• An innovative technique to predict the thermal interaction between the fluid film and the wall in an SCR. This technique was developed to allow for long transient runs in a Selective Catalytic Reduction (SCR),
  • The most recent developments in this field of Conjugate Heat Transfer (CHT) related to Powertrain problems,
  • Perspectives on heat production modeling for fuel cells.

If you are eager to know more about our whole Simcenter portfolio for powertrain applications, Warren Seeley Simcenter Director of Powertrain gives an overview in the introduction of this online presence.

Register here to access the online webinar: Optimizing thermal management in modern powertrains using CFD simulation 

 

More information on our website:

Engineer innovation with CFD- focused Multiphysics simulation webpage

STAR-CCM+ v12.04: Two mouse clicks? Hold that thought!

Please note: Original publication date 06-29-2017 

 

Just one numerical simulation contains a wealth of information – we can gain a lot of insight on how a device performs, and from that, we can infer how to make that device better. To confidently recommend one design over another, though, we’ll need to run more than one simulation. As our device knowledge is informed through simulation, we can expect to make numerous geometry/part modifications to the original design. How quickly we can turn these changes around will determine how many simulations we can run within our time budget. Without a highly efficient and flexible workflow, we might find ourselves in the position of being less certain of our final product recommendation. Risky. Now, you’ll be hearing a lot soon about Design Manager, a native capability within STAR-CCM+ v12.04® to do design exploration – that’s not this story. Instead, I want to share how just two mouse clicks can now get you quickly from that first simulation to the next one, and to the one after that and the one after that...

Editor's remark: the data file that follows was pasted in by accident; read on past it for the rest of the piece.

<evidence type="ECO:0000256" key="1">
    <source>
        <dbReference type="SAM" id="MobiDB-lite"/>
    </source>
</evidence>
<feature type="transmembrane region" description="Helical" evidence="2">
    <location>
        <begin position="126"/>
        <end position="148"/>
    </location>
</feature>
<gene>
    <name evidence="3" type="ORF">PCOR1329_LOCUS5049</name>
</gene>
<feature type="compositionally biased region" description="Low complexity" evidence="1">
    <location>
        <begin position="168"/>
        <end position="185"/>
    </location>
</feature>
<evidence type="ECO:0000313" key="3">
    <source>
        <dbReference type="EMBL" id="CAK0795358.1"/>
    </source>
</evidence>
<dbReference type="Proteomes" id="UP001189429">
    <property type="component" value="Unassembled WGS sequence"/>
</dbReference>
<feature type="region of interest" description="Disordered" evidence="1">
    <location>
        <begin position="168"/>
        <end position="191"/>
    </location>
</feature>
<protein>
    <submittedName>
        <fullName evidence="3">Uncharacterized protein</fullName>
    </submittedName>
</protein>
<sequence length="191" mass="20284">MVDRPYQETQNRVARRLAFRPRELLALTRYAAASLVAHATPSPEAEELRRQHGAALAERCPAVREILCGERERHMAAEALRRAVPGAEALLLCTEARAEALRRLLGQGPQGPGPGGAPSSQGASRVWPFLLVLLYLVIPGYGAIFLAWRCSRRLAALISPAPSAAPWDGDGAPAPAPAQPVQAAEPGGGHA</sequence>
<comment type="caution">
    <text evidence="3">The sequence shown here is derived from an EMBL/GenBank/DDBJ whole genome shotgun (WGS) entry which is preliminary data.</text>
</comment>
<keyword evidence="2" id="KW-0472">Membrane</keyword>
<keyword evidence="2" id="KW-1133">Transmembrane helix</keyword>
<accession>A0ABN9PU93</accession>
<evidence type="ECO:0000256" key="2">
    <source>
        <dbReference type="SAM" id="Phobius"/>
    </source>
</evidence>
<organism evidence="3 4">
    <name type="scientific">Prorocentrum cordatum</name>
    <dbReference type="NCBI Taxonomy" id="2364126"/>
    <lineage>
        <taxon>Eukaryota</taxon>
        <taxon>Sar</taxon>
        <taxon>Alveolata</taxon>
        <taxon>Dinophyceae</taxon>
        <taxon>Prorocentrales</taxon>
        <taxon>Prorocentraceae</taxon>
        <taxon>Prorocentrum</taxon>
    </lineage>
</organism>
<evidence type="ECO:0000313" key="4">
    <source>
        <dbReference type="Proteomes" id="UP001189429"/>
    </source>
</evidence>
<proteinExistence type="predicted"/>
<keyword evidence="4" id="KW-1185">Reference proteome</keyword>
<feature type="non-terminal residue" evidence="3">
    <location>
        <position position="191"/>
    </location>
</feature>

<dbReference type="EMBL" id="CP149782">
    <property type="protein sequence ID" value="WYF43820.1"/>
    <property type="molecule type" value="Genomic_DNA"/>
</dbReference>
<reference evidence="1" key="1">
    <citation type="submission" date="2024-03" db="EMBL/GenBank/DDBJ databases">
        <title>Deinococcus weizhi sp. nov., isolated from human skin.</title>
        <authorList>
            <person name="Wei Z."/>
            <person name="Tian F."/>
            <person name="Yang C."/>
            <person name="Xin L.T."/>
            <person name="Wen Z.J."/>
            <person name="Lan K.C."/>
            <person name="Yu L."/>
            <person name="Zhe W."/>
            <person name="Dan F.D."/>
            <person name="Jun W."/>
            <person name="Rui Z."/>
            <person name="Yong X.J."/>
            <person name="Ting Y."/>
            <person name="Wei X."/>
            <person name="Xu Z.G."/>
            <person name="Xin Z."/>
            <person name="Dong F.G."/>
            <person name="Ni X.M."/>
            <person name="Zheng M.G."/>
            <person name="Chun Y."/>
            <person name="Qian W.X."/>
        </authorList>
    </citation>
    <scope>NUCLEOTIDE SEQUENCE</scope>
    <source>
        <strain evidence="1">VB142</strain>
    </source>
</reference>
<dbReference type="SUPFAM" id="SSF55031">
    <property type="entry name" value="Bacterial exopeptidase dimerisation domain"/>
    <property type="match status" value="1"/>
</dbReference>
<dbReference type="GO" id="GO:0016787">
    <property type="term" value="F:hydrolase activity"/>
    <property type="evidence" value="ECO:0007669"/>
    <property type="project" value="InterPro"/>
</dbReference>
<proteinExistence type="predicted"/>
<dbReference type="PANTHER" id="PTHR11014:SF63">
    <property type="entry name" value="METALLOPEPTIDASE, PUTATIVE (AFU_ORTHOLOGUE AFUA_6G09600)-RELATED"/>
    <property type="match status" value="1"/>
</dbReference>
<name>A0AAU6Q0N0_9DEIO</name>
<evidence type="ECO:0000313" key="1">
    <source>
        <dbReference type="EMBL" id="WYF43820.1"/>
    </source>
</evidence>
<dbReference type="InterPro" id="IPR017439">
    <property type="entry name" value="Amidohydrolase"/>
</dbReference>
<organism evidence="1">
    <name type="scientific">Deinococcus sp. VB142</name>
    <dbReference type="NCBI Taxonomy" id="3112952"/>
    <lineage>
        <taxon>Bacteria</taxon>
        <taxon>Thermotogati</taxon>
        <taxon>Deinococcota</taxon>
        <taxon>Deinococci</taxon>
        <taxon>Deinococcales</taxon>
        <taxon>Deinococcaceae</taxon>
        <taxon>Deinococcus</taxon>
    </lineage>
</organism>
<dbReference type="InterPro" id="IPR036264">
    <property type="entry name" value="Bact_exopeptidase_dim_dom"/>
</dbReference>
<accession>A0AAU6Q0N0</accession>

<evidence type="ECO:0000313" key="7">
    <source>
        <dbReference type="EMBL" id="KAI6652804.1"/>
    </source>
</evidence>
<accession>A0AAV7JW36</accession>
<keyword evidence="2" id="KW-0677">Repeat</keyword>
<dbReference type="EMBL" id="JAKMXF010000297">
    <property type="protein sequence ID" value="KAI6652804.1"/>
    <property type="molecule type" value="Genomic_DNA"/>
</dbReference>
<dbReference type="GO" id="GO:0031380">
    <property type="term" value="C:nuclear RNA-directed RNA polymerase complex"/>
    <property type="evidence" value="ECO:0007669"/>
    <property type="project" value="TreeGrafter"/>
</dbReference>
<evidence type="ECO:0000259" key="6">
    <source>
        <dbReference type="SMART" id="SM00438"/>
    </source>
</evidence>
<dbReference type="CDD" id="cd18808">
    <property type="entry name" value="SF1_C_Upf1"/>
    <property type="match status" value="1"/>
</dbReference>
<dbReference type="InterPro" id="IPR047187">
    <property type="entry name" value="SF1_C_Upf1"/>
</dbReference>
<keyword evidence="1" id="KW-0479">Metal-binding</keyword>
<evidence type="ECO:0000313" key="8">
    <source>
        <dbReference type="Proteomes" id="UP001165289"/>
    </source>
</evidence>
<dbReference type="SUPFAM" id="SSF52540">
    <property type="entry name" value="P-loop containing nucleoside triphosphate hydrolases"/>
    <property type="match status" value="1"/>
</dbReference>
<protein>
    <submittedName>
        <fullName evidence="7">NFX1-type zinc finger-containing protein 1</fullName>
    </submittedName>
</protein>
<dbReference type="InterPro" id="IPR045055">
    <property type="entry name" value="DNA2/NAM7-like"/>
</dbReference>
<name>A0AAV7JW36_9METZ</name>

First, some history. In STAR-CCM+ v9.04, we introduced logic based “Filters”. For example, you could create a Filter to return all the geometry parts that contain the name “chip”. Using your Filter to make your part selection in an Operation saves you the trouble of having to find and select all of these objects in the simulation tree manually. Faster. Less error-prone. Repeatable. Good.

 

But, if you were to then add another “chip” geometry part, you had to go back to your Operation, re-apply your Filter and update your selection. In other words, the part selection wasn’t dynamic. To address this, we delivered "Query-Based Selection" in STAR-CCM+ v10.06. Automatable. Better. But still limited in coverage to just Operations, Displayers and Derived parts. Why is this limiting? Because Regions were statically linked to parts, so if you added, modified or removed parts, you would need to update your part selection for your region manually.

 

This is now a thing of the past. In STAR-CCM+ v12.04 , we’ve extended Query-Based Selection to apply to Regions, Boundaries, Sub-Groups, Interfaces and Reports. Faster. Less error-prone. Repeatable. Automatable. Better still.

 

To show how this can help you, let’s consider the simulation of a packed bed reactor for dry reformation of methane to produce hydrogen gas. These reactors contain randomly packed solid catalyst particles which can be various shapes and sizes:

 

catalyst_particle_shapes_updated.pngExamples of catalyst particles used in packed bed reactors.